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Dr. Michael Wald photographed in his Mount Kisco office last month. Wald overcame a diagnosis of Multiple Sclerosis when he was 18 years old. He will be running his second New York City marathon this November. / Seth Harrison/The
Dr. Michael Wald was just 18 when he got some devastating news: He had multiple sclerosis. While in a science class at Brooklyn's John Dewey High School, Wald was peering through a microscope when the professor asked him to describe what he saw to the class.
"I said, 'I don't see anything,' thinking that the professor was playing a joke on me. He eventually came over and took a look into the scope and saw on my face that I was not joking. I realized that I had a blind spot in my right eye preventing me from seeing completely. My parents brought me to two neurologists who worked me up and gave me the diagnosis."
It never slowed him down, and in fact, his diagnosis propelled him to study medicine and find a more holistic way to manage his disease.
Today, he's a doctor and a holistic nutritionist. He's the director of nutritional services at Integrated Medicine of Mount Kisco; he's run the New York Marathon; lectures about his methods across the United States and has written more than a dozen health books.
He also has developed the "Blood Detective," a software program for doctors which allows them to medically and nutritionally interpret blood work and find hidden problems. (Find out more at www.blooddetective.com)
As for the name — when a grateful patient told him he was like a "real life blood detective," the name stuck.
In his practice, Wald treats patients whose doctors have not been able to find cures for their headaches, dizziness, stomach problems, cancer, seizure disorders, bone and other diseases like MS and epilepsy.
"My patients are constantly frustrated with their physicians partly because they know that their knowledge is limited to their specialty," he says. "Others are frustrated because their doctors are not trained in nutrition and prevention and practice symptom suppression with medications."
It sounds odd, but he says along with the obvious negatives, having MS has affected his life in positive ways, too.
"For years after the MS diagnosis I read about health. I quickly realized that medicine had little to offer in terms of health," says Wald, who is now 45.
With the help of his father, who was a well-known nutritionist, chiropractor and biologist, he developed natural methods to manage his MS. " Most people with MS have at least three exacerbations (flare-ups) of the disease every 10 years. I have had no exacerbations in 26 years," he says.
His quest to overcome MS also inspired him to write a book, "Multiple Sclerosis: Medical & Nutrition approaches to Optimal health," published in 2009.
"Why live longer if you cannot enjoy life to its fullest," he asks. "I shoot for quality as opposed to only quantity of life."
Here are 10 things you didn't know about Michael Wald:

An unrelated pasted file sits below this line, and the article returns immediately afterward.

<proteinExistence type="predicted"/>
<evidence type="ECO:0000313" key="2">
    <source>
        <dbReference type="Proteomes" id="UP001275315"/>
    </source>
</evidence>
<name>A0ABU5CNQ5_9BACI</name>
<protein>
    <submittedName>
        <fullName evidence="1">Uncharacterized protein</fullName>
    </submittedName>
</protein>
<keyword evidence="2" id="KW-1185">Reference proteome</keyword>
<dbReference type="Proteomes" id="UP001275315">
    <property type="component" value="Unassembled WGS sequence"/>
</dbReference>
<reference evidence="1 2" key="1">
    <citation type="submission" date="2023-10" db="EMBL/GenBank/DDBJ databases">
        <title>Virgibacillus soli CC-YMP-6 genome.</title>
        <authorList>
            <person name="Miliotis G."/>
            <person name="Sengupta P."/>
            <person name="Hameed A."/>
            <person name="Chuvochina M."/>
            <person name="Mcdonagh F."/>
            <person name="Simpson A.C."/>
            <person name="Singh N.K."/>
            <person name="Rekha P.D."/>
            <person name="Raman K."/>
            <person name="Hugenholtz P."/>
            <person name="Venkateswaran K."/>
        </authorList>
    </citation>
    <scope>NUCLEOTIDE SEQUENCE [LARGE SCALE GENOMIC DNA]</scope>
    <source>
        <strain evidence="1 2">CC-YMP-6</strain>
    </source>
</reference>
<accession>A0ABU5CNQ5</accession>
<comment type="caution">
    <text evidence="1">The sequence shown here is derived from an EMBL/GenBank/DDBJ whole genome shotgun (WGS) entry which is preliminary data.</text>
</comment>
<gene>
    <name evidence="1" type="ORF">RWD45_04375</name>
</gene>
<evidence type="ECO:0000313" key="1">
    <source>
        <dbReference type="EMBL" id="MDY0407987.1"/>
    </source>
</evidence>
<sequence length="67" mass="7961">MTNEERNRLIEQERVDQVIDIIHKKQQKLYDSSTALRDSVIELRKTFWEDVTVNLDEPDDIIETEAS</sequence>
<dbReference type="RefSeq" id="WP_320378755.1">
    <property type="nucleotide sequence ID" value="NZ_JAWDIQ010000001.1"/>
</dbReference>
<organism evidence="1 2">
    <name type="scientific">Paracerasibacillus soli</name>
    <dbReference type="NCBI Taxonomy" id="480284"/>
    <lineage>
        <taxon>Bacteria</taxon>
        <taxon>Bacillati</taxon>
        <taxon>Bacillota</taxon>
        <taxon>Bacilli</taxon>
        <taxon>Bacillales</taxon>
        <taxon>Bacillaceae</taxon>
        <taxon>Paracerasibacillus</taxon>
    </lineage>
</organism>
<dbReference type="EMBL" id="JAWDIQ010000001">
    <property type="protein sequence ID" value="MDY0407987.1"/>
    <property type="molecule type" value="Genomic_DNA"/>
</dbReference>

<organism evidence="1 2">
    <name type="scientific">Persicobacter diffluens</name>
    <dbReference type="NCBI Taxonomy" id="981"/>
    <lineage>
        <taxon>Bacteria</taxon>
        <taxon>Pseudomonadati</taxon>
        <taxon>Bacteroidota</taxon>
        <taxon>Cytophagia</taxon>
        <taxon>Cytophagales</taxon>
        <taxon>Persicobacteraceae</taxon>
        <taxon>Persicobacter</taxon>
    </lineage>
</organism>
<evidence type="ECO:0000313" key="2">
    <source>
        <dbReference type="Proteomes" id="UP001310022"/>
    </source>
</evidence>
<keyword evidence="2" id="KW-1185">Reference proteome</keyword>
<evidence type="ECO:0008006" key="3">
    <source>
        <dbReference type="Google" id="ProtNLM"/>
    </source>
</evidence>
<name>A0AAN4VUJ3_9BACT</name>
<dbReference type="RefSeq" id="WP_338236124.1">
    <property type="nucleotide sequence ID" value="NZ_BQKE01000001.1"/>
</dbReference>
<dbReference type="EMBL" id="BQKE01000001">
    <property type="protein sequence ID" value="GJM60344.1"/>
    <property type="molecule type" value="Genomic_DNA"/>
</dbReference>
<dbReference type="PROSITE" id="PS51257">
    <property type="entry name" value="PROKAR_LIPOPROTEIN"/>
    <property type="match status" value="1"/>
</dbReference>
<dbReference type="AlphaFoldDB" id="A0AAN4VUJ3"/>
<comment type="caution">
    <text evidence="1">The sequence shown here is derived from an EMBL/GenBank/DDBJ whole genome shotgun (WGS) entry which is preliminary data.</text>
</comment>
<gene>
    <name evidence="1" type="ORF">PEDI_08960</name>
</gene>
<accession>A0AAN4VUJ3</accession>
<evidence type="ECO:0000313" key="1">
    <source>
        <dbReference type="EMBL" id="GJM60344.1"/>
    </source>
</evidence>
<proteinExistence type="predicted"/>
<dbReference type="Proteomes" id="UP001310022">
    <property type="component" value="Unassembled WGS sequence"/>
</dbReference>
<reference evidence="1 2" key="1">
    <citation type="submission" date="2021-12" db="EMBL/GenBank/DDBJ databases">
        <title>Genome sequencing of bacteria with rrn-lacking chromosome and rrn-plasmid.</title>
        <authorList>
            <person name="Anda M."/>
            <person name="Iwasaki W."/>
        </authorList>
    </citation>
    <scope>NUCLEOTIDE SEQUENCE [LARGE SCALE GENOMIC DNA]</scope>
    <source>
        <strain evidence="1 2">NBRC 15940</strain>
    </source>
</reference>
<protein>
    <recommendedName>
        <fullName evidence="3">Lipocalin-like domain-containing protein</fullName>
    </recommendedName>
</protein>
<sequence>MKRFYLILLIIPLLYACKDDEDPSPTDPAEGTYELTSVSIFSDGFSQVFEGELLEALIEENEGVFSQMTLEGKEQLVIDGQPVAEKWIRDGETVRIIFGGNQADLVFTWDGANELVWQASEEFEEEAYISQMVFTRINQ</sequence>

1. His father was his greatest influence: "As a small boy he would always tell me to “persevere,” to listen to my heart and my head, to treat people as if they were my own family. He always encouraged me, and so did my mom (and she still does), but I followed in the footsteps of my dad — someone who helps others heal and search for healing solutions."
2. He and his wife Robin — she's a yoga instructor — have lived in Chappaqua for 17 years with their kids. Maya, 16, sings with the Quaker Notes at Greeley High School, and she's a photographer with her own website and business; Aaron, 14, is focused on making the Olympics as a high-diver, and has a brown belt in karate. Eli Wald, age 11, is an artist and future scientist.
3. You might see him running around town: "I love to run throughout the town of Chappaqua and often up Route 117 into Bedford, but I especially love to run the biking trail beginning in Millwood."
4. His favorite pit stop is lunch at Lefteris Gyro in Mount Kisco. "The best salads ever!"
5. Of all his published works, his favorite might be "Anti-Aging Encyclopedia of Natural Medicine." "It is a recommended text for the largest nutritional organization in the United States, The International and American Association of Clinical Nutritionists," he says.
6. The ultra-fit Wald ran the New York Marathon last year in 4 hours and 1 minute. "I trained six months and a total of 633 miles," he says, "and I did not miss a day and experienced no injuries. I thought the marathon was the goal for me, but I realized afterwards that what made it all worthwhile was that I set out to do something and kept my word to myself."
7. He doesn't reject traditional medicine: "Integrated medicine the way I have developed it (and how I practice) is not a rejection of allopathic (standard medicine) methods, but simply recognizes that health is best achieved when the causes of ill health are identified, managed and potentially cured with the tools of healing: namely diet, nutritional supplements, exercise, stress management, etc."
8. Don't call the Walds health nuts: "We eat out like everyone else, order a pizza, but we do not eat red meat. My wife and son are vegans and the rest of us avoid red meat, but eat some dairy and fish. We choose free-range animal products and purchase organic foods for home."
9. Running the marathon is not his most impressive athletic accomplishment: "I can do 25 pull ups in a row and I seem to need only a few hours of sleep per night."
10. Not surprisingly, one of his favorite fictional doctors is Gregory House. "I don't watch much TV, but I have seen a few shows of the "House" series. This guy does not think in the conventional way and he is uncompromising in his efforts to get people well; sometimes having to be painfully honest with people."
Dr. Michael Wald can be reached at
495 E. Main Street Mt. Kisco, NY 10549 Phone: 914-242-8844 www.intmedny.com